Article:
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The Boston City Council voted to advance Mayor Michelle Wu’s rent stabilization plan to state lawmakers on Wednesday, jumping the first legislative hurdle for a proposal seeking to cap rent increases in the city to a maximum of 10 percent.
Councilors voted 11-2 to pass the home rule petition, which, if enacted, would limit year-over-year rent hikes to the change in the Consumer Price Index plus 6%, or 10% at most, whichever of the two figures is lower. The act would impact an estimated 56 percent of all rental units in Boston, or some 185,000 dwellings.
Councilor Ricardo Arroyo, chairman of the government operations committee, the body that considered the proposal in recent weeks, called the plan “a monumental act for the City of Boston.”
Although councilors have heard from some residents and advocates who say the measures do not go far enough to rein in the city’s expensive rental market, Arroyo said he considers the limits proposed are a “compromise number.”
“Unfortunately … we heard stories of individuals who had 100% price increases, 200% price increases, 80, [and] 90% price increases, and I understand that for some, 10% doesn’t go far enough and in most cases, I would agree,” Arroyo said. “But for those individuals, this would have been a large bomb on a problem that led to them either seeking new housing, home insecurity, or being put on the street.”
The council vote comes nearly three decades after voters across Massachusetts opted to ban rent control laws in 1994.
The vote was one of two legislative victories for Wu on Wednesday, as the council voted 11-2 to advance the mayor’s home rule petition pertaining to another campaign promise: restructuring the Boston Planning and Development Agency.
“Today the City Council delivered a strong message that the City of Boston needs the tools to address our housing crisis,” Wu told reporters afterwards. “We hear from residents across every single neighborhood just how dire it is and we see families who are getting pushed out of the communities that they grew up in and helped to build.”
Wu said the core of the policy protects against extreme and unaffordable rent increases. Most of Boston’s “good landlords” are already not boosting rent by more than 10 percent a year, she noted.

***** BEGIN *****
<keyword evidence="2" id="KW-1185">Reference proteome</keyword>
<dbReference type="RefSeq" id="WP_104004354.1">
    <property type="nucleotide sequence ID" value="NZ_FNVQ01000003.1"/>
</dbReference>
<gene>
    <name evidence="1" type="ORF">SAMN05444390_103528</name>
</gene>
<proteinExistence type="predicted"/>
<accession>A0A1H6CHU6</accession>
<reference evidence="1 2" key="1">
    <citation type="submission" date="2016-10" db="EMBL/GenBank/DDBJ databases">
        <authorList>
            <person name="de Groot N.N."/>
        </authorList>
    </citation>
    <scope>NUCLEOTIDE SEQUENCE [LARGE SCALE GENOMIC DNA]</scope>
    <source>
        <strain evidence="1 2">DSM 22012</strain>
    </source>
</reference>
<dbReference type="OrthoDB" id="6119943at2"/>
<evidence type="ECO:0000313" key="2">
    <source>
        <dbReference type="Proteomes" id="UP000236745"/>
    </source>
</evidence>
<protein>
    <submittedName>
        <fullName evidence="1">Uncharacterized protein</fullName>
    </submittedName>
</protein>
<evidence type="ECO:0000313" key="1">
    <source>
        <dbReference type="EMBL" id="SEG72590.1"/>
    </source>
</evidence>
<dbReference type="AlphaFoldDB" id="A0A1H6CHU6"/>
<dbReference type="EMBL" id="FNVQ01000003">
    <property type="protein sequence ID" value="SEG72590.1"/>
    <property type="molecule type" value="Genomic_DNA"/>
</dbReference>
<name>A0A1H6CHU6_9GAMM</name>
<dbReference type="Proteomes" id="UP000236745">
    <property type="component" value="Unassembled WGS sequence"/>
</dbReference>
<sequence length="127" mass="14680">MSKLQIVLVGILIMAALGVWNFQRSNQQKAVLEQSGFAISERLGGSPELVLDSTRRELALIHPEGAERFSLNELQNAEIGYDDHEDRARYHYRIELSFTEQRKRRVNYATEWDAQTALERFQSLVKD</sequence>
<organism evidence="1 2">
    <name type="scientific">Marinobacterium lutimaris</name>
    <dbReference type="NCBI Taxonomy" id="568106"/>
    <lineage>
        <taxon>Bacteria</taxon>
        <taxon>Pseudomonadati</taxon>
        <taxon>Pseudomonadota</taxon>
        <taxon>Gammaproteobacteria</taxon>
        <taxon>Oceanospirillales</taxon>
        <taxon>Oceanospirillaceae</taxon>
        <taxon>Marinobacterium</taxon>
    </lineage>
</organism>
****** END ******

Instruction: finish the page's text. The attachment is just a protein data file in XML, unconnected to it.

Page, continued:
“This proposal would stop the most harmful of situations that we see playing out across our neighborhoods, where community members and residents have their rents doubled and increased by 50 percent in a way that is extremely unpredictable and simply unsustainable,” the mayor said.
Although the council’s votes were significant steps for the city, the approval process is all but over. Home rule petitions require sign off from the state Legislature and the governor to become law.
According to Arroyo, state lawmakers are entitled to amend the measure, but any substantial edits will require city officials to take a second pass.
The state Legislature’s appetite for granting Boston a path back into rent control at this moment in time, as Massachusetts continues to face a housing shortage and a higher cost of living amid a tightening market, is unclear.
For her part, Gov. Maura Healey has not explicitly said she would sign Boston’s policy, but has indicated she supports the ability of individual communities to make those decisions.
Wu’s plan provides several exemptions to the law, including for owner-occupied properties with six units or fewer, properties where the owner and tenant share bathrooms or kitchens, and for new apartment buildings and developments for the first 15 years after the city issues a certificate of occupancy.
Landlords would also be able to set their rents back to the market rate between tenancies.
The home rule petition would establish other renter protections, too, such as allowing the city to put in place just-cause eviction regulations. Those measures would allow tenants to only be evicted for cause, from failure to pay rent to substantial lease violations.
Additionally, the city would be able to create a rent board, where renters could appeal their cases before heading to Housing Court.
“There is urgency to get this done,” Councilor Gabriela Coletta said. “…The current system needs a serious adjustment.”
Councilors Frank Baker and Erin Murphy cast the two opposition votes in the council chamber Wednesday. The former said although the cap sounded reasonable, he felt other components of the law entangled landlords in red tape.
He suggested the state’s previous rent control laws pinched landlords and therefore, limited the improvements and upkeep they could make on their properties.
“The good landlords, if they’re not ready to go now, they’re getting ready to go,” Baker said. “Just on its face rent control, I believe, is bad policy. We lived through it. My neighborhood went through it. I never even saw anyone’s house get painted back in the day, never mind put an addition on, put new windows in, insulate the place.”
Following the vote on Wednesday afternoon, the Greater Boston Real Estate Board vowed to expand its nearly $400,000 “Rent Control Hurts Housing” campaign as the home rule petition heads to Beacon Hill.
The GBREB argues rent control policies will bring about a decreased housing supply and end up raising housing costs in the long run. Last month, the board contacted Boston residents through text messages, direct mail, and digital videos, and was preparing phone banks, to funnel their input to Boston city councilors.
Greg Vasil, CEO of the GBREB, said Wednesday the board was “disappointed but not totally surprised” by the outcome of the vote.
“That is why our campaign was always focused on the long game,” Vasil said. “And make no mistake, the fight is just beginning.”
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